Working in travel, it’s hard differentiating between work trips from vacations as you’re always looking for the next story angle or Instagram shot. Either way, I got to explore a bit more of the world and check a few new places off my list, some luxuriously, some modestly, but always with adventure in mind.
Germany (Munich) – Before this year, my only actual experience with Germany was being detained in the Frankfort airport for having a one-way ticket home from the Middle East. Not the greatest first impression. Compound that with the fact that my conservative Grandparents drilled into my brain since birth that supporting the German economy as a Jew was wrong (even 50+ years later) and I’ve never had much interest in vacationing there. Finally deciding to ignore their preaching (honestly surprised it took so long considering I rarely listen to anyone), I made the inaugural trek to Munich and holy balls, I should have done it sooner. Oktoberfest was one of the greatest experiences of my life. Quite frankly, it’s nothing like what you picture. An alcoholic-induced carnival full of raucous camaraderie, rowdy singing, and more beer than you can possibly consume, Bavarian culture is incredible with a never-ending fill of games and rides, welcoming people and an ambiance that’s straight out of the movies. Just don’t even try asking for water, they’ll look at you like you have three heads (and it’ll cost more than the beer).
There’s a lot to see in Budapest and trying to cram it all into two days was a challenge to say the least. Going full-on tourist, we boarded a bright red double decker bus to take a headphone tour of the city. Known for their bathhouses, castles, and bridges, there’s a lot of culture to take in across both sides of the river. The newly opened music-themed Aria Hotel was amazing and we were completely spoiled by their daily wine and cheese happy hours and ridiculous free made-to-order brunches.
Czech Republic (Prague)
Prague quickly became one of my favorite cities in Europe because it had the flair of France, yet felt insanely more livable. Instead of racing from attraction to attraction to check them off a list (guilty of this more often than not), we explored at our leisure, getting a feel for the different neighborhoods via the local restaurant and pub scene. The John Lennon Wall was a huge highlight and we met tons of fellow travelers taking photos and adding their own quotes to the masterpiece. We also went inside the clock tower for an interesting history tour of Town Square and got some ridiculous photos from the top of the castle.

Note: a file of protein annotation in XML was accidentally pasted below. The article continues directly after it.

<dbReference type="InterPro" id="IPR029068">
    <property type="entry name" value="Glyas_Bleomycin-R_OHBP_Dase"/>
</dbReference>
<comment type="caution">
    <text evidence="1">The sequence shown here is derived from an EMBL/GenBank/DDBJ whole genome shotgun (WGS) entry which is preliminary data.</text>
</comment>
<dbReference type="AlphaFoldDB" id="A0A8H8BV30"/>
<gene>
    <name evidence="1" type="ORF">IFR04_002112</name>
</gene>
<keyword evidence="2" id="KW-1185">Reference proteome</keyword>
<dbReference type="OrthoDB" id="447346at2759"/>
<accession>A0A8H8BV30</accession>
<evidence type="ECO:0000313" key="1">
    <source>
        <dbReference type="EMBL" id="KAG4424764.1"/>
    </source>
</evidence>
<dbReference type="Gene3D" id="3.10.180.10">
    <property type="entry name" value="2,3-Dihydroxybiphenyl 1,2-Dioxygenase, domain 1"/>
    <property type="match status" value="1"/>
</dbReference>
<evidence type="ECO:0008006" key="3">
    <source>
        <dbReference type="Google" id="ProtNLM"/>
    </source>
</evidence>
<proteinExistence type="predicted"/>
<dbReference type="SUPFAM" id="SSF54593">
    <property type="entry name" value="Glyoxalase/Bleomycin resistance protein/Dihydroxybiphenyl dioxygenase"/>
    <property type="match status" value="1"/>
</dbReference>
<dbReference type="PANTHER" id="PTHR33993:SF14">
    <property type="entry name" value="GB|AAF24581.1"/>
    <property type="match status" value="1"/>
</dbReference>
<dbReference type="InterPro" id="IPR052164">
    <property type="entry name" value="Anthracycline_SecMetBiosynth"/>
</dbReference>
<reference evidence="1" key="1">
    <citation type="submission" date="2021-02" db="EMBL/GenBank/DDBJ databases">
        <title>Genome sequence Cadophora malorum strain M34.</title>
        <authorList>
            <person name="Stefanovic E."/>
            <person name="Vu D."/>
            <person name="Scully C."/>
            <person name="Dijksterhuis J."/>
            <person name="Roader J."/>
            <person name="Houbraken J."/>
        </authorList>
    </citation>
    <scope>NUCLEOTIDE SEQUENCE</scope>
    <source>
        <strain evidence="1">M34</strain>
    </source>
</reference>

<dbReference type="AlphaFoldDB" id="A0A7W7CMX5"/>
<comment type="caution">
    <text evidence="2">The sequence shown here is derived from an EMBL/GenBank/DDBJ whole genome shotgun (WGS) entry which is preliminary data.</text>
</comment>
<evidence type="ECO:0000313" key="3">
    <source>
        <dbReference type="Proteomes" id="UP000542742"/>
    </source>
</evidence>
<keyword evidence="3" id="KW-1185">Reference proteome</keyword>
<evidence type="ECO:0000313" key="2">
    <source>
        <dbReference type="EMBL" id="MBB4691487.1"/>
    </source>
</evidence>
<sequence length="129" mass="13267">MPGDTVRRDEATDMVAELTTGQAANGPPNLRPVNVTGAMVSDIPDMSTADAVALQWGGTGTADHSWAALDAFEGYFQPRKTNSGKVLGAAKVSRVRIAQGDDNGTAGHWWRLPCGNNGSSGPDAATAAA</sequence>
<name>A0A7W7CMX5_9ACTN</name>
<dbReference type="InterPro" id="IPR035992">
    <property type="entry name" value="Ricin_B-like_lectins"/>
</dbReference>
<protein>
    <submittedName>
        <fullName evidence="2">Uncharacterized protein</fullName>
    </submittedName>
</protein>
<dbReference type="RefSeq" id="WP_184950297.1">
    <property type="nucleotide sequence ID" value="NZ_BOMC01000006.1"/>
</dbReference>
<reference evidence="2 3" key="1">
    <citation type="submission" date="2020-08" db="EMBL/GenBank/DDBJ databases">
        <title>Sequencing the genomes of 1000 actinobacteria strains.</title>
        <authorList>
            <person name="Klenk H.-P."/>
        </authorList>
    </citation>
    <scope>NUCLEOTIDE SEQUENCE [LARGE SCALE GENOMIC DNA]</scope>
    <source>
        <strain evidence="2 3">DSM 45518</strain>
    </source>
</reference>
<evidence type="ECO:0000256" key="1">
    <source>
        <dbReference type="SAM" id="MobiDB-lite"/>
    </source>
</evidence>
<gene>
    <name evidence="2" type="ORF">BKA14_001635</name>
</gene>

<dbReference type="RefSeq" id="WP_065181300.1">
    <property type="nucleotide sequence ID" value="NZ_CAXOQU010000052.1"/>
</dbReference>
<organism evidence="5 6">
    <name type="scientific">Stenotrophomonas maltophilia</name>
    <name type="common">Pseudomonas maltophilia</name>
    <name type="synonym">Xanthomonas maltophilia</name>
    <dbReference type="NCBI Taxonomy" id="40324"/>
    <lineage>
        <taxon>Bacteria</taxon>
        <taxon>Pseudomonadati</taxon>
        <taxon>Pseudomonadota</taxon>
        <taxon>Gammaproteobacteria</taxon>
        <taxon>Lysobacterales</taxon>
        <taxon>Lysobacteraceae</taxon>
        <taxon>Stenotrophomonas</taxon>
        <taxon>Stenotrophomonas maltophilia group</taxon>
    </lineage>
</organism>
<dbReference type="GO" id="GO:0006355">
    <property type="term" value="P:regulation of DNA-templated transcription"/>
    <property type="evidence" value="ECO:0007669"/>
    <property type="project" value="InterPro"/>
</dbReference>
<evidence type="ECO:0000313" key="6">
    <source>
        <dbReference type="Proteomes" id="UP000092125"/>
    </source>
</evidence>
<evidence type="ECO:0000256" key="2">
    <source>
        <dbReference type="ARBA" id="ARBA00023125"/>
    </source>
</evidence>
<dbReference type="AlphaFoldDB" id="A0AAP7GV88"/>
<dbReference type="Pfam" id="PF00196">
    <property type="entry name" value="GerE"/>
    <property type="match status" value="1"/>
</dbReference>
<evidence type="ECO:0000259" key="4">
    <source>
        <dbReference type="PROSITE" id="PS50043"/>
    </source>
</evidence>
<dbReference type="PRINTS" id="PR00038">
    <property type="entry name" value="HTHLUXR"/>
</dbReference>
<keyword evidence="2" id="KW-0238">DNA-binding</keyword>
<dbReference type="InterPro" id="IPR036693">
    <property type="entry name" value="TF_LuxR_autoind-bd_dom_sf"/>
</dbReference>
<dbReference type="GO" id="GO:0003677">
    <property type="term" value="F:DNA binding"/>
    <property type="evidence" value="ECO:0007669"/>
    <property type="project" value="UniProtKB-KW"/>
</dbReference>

A Fresh Perspective on Italy
Having been to Rome before and not been a fan other than the food (it’s way too touristy and feels like every American on study abroad is crammed into Campo di Fiore), I’m glad I gave Italy a second chance seeing how much everyone else adores it. Portofino and Santa Margarita were amazing and just like the postcards you see. Colorful mansions dot the cliffside and there are endless cobblestone streets and alleys to wander — gelato in-hand. It was a relaxing change of pace for someone who doesn’t typically like “beach and chill” trips.
Montana came with a lot of firsts for me. First time on a private jet. First time at a private ski resort (where the Kardasians aren’t even allowed). With more animals than people and a name that translates to “mountains,” it’s no surprise that I fell hard for the pristine vastness, it’s a nature lover’s dream. Oh yeah, and meeting Warren Miller wasn’t bad either.
My obsession with Utah knows no bounds. First, it was with Moab. Gorgeous, scenic Moab. We did a few of the famous hikes at Arches, but I need to go back for Fiery Furnace, a naturally formed labyrinth you need either a guide or a video to work your way out as there are no trails, signs, or cairns. Later in the year, I went to Zion for work. In my head I pictured a small mountain town — wrong. St. George is three massive highway exits. The area surprised me at every turn; from its exceptional restaurants including authentic Hawaiian poke (super random) to my first float spa and awesome outdoor pursuits where I got to try canyoneering and rock climbing amongst the gorgeous red sandstone cliffs.
Sticking with the theme of Western states with amazing scenery, Sun Valley was another epic slice of Americana. As the first destination ski resort in the entire U.S., it exudes an aura of old world charm (despite its recent renovation) and old money. It was the most patriotic way I could’ve spent the 4th of July – at the rodeo and watching an Olympic ice show.
Some New Colorado Adventures
Telluride lives up to the hype and doing the via ferrata was one of the coolest adventures I’ve had to date. One of just four “iron routes” in the U.S. (they’re technically illegal to build), it’s a way to scale a mountain without any technical climbing know-how. I finally made it to Maroon Bells and the Continental Divide. The pics were as amazing as expected, but I’ve seen better trails (it was pretty touristy).
I tried ski biking in Snowmass/Aspen in the winter and had my first mountain biking lesson in the summer (which I surprisingly didn’t hate, despite not really liking city biking). And I climbed my first 14er! Check that off the list. Even after two years, Colorado continually pushes me out of my comfort zone and surprise me. There are still so many corners of the state left to explore and a lot to be excited about in 2016.